The long, snaking dirt pass between Himeville in KwaZulu-Natal and the eastern highlands of Lesotho – The Kingdom in the Sky – is typified by its tough ‘4×4-only‘ surface, ‘boot quaking’ turns and quite spectacular scenery, but has recently sparked controversy in a number of circles after the RSA government (under the auspices of the Department of Transport) and the Lesotho Government have joined together in the application to tar the entire length of the Sani Pass.
Phase 1 of the project has been in progress for a number of years now, with resurfacing of the road between Himeville in KwaZulu-Natal and the South African border post at the foot of the pass.
Further phases will see to the upgrade of the 33km Sani Pass (2), from the the South African border post all the way to Thaba-Tseka (3) in Lesotho, and thereby linking KZN with the Lesotho capital, Maseru. It is the “upgrade” of the pass itself that has upset environmentalists, tourists, tour operators and local communities so much.
There has been much speculation as to the merits of up grading the road to tar as this is going to take the thrill away and detract from the adventure.
Why tar it?
The idea is greatly favoured by the Lesotho 4×4 taximen and other traders. It’s also thought that improving access will bring more tourists, more hotels, more jobs and other positive benefits to the local populace.
However, the biggest driving motivator for the upgrade is an environmental factor. The pass is surely eroding away. Currently none of the 2 governments are readily maintaining the pass, although the SA Roads department most frequently goes in to grade the road. However, grading the road does not solve the erosion issues.
Why NOT to tar it.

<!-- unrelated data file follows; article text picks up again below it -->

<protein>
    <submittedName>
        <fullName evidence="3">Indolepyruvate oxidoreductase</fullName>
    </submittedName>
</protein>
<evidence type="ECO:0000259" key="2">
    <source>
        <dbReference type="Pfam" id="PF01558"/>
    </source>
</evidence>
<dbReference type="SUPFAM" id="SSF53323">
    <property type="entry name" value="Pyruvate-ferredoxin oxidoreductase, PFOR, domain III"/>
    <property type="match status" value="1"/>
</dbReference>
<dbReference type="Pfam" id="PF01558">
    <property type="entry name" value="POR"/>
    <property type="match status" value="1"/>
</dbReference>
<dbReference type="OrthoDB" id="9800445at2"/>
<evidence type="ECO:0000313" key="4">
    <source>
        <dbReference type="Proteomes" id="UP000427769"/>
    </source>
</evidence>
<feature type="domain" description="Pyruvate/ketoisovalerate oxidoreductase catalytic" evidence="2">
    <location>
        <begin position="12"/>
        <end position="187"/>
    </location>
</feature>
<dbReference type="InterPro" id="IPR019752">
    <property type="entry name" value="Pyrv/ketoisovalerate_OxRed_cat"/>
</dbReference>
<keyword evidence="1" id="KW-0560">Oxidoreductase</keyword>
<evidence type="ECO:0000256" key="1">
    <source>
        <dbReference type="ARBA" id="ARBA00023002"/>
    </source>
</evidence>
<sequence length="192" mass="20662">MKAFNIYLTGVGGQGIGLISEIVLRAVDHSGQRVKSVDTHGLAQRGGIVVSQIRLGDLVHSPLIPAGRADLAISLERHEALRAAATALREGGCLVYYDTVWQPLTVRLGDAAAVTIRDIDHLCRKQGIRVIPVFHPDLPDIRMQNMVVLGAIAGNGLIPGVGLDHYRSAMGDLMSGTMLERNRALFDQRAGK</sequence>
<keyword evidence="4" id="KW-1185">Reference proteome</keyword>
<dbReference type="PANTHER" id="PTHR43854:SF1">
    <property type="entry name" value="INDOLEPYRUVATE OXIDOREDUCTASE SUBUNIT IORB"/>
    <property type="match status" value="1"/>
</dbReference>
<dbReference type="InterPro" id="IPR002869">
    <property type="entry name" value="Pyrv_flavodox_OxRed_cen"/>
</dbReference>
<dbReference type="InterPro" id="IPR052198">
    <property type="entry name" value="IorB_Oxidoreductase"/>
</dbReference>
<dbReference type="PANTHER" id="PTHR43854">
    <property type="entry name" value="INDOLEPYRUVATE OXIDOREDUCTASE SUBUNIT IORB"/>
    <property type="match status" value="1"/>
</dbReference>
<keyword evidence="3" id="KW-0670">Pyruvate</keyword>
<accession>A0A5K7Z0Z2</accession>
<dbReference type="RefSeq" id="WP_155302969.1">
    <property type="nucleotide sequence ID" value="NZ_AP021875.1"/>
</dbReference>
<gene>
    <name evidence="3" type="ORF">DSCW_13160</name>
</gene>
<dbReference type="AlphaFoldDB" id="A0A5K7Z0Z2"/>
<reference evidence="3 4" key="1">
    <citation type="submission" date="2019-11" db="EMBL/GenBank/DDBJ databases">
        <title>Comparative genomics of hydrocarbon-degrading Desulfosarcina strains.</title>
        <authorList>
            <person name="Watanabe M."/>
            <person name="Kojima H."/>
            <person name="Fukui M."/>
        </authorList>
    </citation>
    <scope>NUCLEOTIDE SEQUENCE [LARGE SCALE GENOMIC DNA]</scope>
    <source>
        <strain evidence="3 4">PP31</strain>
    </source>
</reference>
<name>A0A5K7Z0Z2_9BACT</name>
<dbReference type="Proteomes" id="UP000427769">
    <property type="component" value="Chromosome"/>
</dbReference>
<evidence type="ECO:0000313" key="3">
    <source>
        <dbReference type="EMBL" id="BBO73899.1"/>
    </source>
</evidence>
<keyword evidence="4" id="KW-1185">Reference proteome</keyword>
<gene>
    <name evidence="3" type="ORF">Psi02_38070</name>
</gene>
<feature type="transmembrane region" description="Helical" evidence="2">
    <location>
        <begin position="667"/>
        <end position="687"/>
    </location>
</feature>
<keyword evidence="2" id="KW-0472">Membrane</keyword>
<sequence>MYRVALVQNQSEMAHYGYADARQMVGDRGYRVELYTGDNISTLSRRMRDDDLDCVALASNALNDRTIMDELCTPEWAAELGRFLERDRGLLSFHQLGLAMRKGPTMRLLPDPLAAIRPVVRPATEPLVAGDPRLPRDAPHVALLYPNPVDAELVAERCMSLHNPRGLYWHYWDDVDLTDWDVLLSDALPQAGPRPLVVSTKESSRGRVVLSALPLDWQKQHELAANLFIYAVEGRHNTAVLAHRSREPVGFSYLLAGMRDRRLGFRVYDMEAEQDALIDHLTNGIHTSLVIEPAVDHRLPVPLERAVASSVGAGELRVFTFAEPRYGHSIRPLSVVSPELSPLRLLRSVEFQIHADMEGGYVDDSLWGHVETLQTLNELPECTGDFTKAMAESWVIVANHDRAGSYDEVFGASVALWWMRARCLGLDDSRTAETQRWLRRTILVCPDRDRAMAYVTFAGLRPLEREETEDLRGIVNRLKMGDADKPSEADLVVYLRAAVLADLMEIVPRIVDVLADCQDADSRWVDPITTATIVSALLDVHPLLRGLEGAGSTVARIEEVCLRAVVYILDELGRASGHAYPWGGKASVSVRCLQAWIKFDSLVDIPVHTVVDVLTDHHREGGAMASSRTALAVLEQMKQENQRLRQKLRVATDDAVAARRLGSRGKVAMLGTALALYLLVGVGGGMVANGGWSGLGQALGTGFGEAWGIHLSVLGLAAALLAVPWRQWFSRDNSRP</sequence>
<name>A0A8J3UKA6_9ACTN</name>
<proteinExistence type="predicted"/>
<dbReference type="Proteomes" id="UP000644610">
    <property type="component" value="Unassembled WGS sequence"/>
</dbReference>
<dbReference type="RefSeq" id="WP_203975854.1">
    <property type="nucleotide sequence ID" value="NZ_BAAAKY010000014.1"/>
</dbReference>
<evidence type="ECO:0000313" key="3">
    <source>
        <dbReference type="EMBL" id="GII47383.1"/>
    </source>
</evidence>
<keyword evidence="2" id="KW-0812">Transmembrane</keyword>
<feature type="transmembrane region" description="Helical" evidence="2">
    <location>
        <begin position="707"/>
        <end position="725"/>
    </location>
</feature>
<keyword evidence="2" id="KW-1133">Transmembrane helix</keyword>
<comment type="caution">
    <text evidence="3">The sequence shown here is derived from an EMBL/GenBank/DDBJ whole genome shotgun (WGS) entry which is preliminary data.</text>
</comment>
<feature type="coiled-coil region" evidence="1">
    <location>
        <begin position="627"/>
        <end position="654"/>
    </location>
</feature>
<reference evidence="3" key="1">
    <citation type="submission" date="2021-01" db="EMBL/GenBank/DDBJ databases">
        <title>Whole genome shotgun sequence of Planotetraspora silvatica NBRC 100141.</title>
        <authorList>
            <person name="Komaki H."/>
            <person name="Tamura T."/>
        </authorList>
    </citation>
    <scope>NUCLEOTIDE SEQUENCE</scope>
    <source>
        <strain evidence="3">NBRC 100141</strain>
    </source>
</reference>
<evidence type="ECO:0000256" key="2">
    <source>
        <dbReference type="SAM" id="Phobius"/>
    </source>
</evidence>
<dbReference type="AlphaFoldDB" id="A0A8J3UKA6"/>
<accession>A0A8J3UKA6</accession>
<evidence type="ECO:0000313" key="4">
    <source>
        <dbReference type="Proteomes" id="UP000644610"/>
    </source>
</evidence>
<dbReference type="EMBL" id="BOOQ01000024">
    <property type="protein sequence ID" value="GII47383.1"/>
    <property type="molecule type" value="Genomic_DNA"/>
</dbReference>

The magic of the Sani Pass is the challenge to drivers of 14 hairpin bends on gravel some 3000m above sea level between Dassie Corner and the summit, plus the sheer magic of an unspoilt wilderness, not to mention the views.
Also to upgrade a road that ferries on average 25’000 tourists per year, seems to beg the question that the money could be better spent elsewhere.
The pass itself would have to be fully closed in order to facilitate the engineering project which would have huge implications for both the tourism industry and local communities alike.
The Sani Pass itself going to pose a big challenge for the engineers who’s task it would be to undertake the upgrade. Russell Stow of Arcus Gibb, the consultants preparing the EIA. ‘
But it’s intended to be an all-weather road and that could be a number of other surfaces – paving, cobblestones, rocks.’
A probable solution to the concerns of dangerous road conditions in the event of ice and snow.
A staggering of R490-million in fact has been earmarked for the project. The projected cost is estimated to run into the billions of Rands if the the strict recommendations not to damage the world heritage site are adhered to.
The fate of one of the most famous trails, may lie in the results of a new survey commissioned by the Wildlife and Environmental Society of SA (Wessa). Wessa says that IF the road is tarred it would have a negative effect on the area and the number of tourists that visited the area specifically for the “wilderness experience”. Of the 685 Sani Pass tourists polled, many of whom make regular trips to the area, most said they would not visit the area if the road was tarred.
This poll is supported by the resultant outcomes of a similar project in KwaZulu-Natal, where the access roads to the Greater St Lucia Wetland Park were tarred which resulted in a drastic decrease in tourism to the area.
In conclusion, the tarring of the Sani Pass may in some circles be considered a worthwhile and beneficial endeavour, however the practicality of accomplishing such a feat, unfortunately makes it infeasible or in other terms a “pipe dream”.